Photo via FatCamera
More than a year after Massachusetts residents voted to legalize the sale and use of recreational cannabis, the state is making significant steps forward towards a regulated industry, with licensed cultivators, retail sales, and anticipated millions in tax dollars. But as state officials continue to sort out comprehensive rules for legal weed, Massachusetts Cannabis Control Commission Chairman Steven Hoffman is still hedging his bets, leaving the door open for even further delays.
In a new interview with Boston CBS affiliate WBZ, Hoffman expressed confidence that the regulation and licensing process would go smoothly, but also said that the office’s July 1st sales start goal is still only a loose goal, and not a promise.
“If our technology’s in place and our staff is in place and it’s trained, we’ll be ready to go, but unless those things are in place we will not,” Hoffman told WBZ. “If we’re not ready, it will slide,” he says. “It’s more important to do this right than to do it on time, although right now we think we can do both.”
As the Commission’s plans stand currently, the state will begin accepting cannabusiness applications in June, with the assumption that businesses will be able to get up and running within a month to begin serving residents and tourists before the Fourth of July weekend.
“April 1 is the first day we can start reviewing applications. June 1 is the first day we can start accepting applications. And then July 1 — which is not a legislative mandate, it is just the expectation that we have and the target that we are committed to — July 1 is the first day people can open for business,” Hoffman told WBZ.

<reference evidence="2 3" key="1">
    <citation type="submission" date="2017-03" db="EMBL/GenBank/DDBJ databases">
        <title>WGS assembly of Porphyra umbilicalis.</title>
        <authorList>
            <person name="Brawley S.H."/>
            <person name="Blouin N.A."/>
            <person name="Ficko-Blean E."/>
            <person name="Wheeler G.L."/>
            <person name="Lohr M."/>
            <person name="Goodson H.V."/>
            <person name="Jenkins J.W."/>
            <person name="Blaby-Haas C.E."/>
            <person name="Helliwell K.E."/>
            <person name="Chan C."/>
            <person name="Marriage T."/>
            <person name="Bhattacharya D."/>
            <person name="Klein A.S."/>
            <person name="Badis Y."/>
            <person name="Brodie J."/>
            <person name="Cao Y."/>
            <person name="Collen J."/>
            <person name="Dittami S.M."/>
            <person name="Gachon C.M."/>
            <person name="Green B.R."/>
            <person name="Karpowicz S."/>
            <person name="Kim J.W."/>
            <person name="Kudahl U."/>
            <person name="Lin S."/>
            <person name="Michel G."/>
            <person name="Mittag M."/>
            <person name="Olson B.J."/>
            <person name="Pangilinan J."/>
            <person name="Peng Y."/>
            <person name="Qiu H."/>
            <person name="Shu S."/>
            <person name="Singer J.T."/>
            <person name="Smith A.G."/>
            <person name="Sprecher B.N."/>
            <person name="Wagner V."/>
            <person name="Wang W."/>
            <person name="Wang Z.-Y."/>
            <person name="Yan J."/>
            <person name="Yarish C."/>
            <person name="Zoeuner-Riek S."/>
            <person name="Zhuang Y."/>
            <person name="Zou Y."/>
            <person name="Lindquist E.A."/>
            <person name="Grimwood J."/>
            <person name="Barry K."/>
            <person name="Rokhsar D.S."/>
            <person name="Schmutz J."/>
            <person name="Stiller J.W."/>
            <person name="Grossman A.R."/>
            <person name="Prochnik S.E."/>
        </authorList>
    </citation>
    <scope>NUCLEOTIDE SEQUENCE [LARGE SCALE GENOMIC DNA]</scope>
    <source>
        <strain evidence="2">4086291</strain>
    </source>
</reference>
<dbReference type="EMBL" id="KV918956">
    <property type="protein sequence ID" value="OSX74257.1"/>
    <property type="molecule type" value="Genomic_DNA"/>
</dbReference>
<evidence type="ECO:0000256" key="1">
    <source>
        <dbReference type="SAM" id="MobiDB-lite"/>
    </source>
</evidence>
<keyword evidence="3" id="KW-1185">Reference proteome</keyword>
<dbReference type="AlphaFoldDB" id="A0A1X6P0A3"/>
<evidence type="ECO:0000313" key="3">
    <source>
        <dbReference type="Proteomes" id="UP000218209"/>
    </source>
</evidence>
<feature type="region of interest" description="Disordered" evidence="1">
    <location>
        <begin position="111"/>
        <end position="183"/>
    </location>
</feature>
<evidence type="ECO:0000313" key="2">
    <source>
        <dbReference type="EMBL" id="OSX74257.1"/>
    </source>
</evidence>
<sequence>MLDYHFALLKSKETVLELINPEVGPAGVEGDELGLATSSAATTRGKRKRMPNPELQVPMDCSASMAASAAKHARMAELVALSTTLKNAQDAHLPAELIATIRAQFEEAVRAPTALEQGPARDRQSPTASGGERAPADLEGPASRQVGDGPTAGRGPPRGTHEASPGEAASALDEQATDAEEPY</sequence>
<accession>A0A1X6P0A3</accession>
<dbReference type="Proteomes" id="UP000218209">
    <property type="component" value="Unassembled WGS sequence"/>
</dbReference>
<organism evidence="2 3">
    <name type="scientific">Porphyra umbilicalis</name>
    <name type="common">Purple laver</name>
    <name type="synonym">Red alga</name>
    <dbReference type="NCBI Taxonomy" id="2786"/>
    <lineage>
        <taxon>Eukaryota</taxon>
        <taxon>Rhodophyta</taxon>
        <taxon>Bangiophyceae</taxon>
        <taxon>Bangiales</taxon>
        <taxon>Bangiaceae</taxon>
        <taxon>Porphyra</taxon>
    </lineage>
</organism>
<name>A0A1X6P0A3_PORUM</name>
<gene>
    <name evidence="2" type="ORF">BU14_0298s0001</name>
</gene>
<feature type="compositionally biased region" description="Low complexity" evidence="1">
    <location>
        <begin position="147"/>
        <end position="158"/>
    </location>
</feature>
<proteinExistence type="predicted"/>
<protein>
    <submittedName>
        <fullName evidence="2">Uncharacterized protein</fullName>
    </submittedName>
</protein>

With only a one-month window between licensing and an expected sales start, it would appear that Massachusetts’ already-established medical cannabusinesses will have a first crack at the adult-use industry.
In the meantime, Bay State cannabis users aren’t waiting for the government to catch up, with legally grey “gift economy” providers already using a loophole in state law to keep stoners satiated before regulations are implemented.
Because giving cannabis as a gift is legal, Massachusetts businesses have sprung up selling basic goods (such as juice, cookies, and club cover charges) for an exorbitant price, but accompanied with a “free” gift of weed. So instead of buying an eighth for $50, Bostonians can order a $50 fresh pressed juice, that just so happens to come with an “extra” herbal gift weighing in at 3.5 grams.
Those gift economy businesses have sprung up in legal weed states across the country where cannabis regulations have lagged behind legislation, and in Washington D.C., where cannabis is legal but retail sales are strictly forbidden, those grey area gifters have become the city’s most visible distributors.
Back in Massachusetts, cannabis officials are trying their hardest to reach their July 1st goal not only to implement the will of their constituents, but also to disincentivize those gift economy and black market purveyors. However they’ll first need to actually finalize rules and regulations for legal sales.
Starting today, Massachusetts regulators will host the first of 10 public hearings across the state, giving local residents a chance to discuss and debate the state’s proposed regulations before they are sent to a legislative vote. A schedule of those public hearings can be found here.
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